The death of Venezuelan strongman Hugo Chavez prompts two questions, the answers to which will have enormous implications not just for his country but for the United States, Latin America, and points far beyond.
First, will the government Chavez left behind conduct a fair election to replace him, which is supposed to occur within 30 days? Second, if the Venezuelan people get the opportunity of a fair election, will they choose wisely? The early signs don't necessarily point to governmental acquiescence in a free and fair plebiscite.
Chavez’s heir apparent, Vice President Nicolas Maduro, has sought to rally public support by charging that the U.S. was somehow behind the cancer that claimed the boisterous petro-dictator at the age of 58. He also kicked two U.S. military attaches out of the country, alleging they sought to destabilize Venezuela.
Maduro’s outlandish charges smack of the kind of populist demagoguery that Chavez practiced to such great effect with the country’s teeming masses, and it suggests Maduro may try to retain power however he can.
The great stakes involved in Venezuela’s future demand that Washington and its allies, in the region and beyond, pressure Caracas to give its people a chance to chart a new course for their country.
Washington and its allies also should give some serious thought to providing covert aid, as appropriate, to the likely opposition candidate, Henrique Capriles Radonski, who lost a relatively close race to Chavez in October and who had pledged to steer Venezuela in a dramatically new, pro-Western direction.
Consider what Chavez wrought at home and abroad:
Having failed to seize power in a military coup in 1992 (and then serving two years in prison for his efforts), Chavez won the presidency in 1998, fueled by public disgust over the corruption of his democratically elected predecessors.
Once in office, however, he ruled as a populist despot -- nationalizing industries, seizing farms and businesses, boosting his own powers through constitutional change, weakening the judiciary, and cracking down on political opponents, labor leaders, media, and anyone else who might get in his way.
He built supports among his country’s many poor people by sending oil-generated government revenues their way, but his economic and fiscal mismanagement left the country with roaring inflation, exploding debt, shortages of food and medicine, unreliable electricity, dirty drinking water, and an economy that was excessively dependent on the vicissitudes of global energy prices.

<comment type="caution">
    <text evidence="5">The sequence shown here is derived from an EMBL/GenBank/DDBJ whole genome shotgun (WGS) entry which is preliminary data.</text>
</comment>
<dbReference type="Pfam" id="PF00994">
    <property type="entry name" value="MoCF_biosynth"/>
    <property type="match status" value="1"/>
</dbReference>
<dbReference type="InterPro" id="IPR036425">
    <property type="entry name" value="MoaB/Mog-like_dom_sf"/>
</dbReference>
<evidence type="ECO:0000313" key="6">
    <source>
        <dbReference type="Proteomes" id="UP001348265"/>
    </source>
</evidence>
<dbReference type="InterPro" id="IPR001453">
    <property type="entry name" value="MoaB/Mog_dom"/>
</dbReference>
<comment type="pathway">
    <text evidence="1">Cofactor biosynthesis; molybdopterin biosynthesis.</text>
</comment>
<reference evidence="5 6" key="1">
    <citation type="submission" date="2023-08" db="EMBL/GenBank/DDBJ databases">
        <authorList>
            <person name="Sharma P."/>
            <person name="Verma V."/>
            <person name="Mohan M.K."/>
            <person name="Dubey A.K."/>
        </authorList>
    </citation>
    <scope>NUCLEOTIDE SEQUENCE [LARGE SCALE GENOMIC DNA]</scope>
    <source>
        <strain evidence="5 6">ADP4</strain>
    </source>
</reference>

While mismanaging his country, he opened a huge hemispheric cleavage with the “21st Century socialism” he sought to extend across a region that, until he arrived on the scene, was coalescing around U.S.-led free markets.
Before long, he was heading up an anti-American coalition of autocrats, dubbed the Bolivarian Alliance for the Americas, that included Bolivia’s Evo Morales, Ecuador’s Rafael Correa, and Nicaragua’s Daniel Ortega -- all of whom he showered with aid -- and that presented a sizable regional challenge to the U.S. model of freedom and democracy.
Chavez also supported the Revolutionary Armed Forces of Colombia, or FARC, the terrorist group that fought a years-long effort to overthrow a key U.S. ally in Bogota while bringing murder and mayhem to the streets of Colombia.
Worse, Chavez nourished strong ties to the radical regime in Tehran, assisting Iran’s state and terrorist allies. He visited Iran more than nine times, helped Tehran evade global financial sanctions over its nuclear program, allowed Iran to mine for uranium in his country, signed numerous agreements with Iranian President Mahmoud Ahmadinejad, and allowed plane flights to shuttle terrorists between Tehran and Caracas.
Chavez sent oil to Syria’s Bashar al-Assad, Iran’s most important Middle Eastern ally, as the Syrian dictator continued to slaughter his people. He also has sent arms to Hezbollah and given safe haven to its trainers, operatives, recruiters, and fundraisers who roam relatively freely south of our border.
Now, ponder a future that the death of Chavez, followed by a victory for Capriles, would bring.
All at once, the region’s socialist axis, which has already suffered a sharp blow with the death of its charismatic leader, would weaken further as Capriles closed the financial pipeline through which Caracas propped up the dictators, loosened his government’s control of the economy, and moved to U.S.-style free markets.
All at once, Iran and Hezbollah would lose their biggest supporter in Latin America, severely crimping their ability to roam the region and threaten the U.S. from within its own hemisphere.
All at once, a Tehran that’s already desperate to keep al-Assad in power will find itself without another important ally -- this one in Caracas.
All at once, the U.S. would replace a raging adversary to its south with a promising new ally, while its most dangerous adversary on the world stage (Iran) would find itself significantly weakened and increasingly isolated.
All of that demands that Washington force a global spotlight on the transition to a new government in Caracas, making clear that the U.S. and its allies expect a free election through which Venezuelans can choose their own destiny.
Lawrence J. Haas, former communications director for Vice President Al Gore, is a senior fellow at the American Foreign Policy Council and author of “Sound the Trumpet: The United States and Human Rights Promotion.”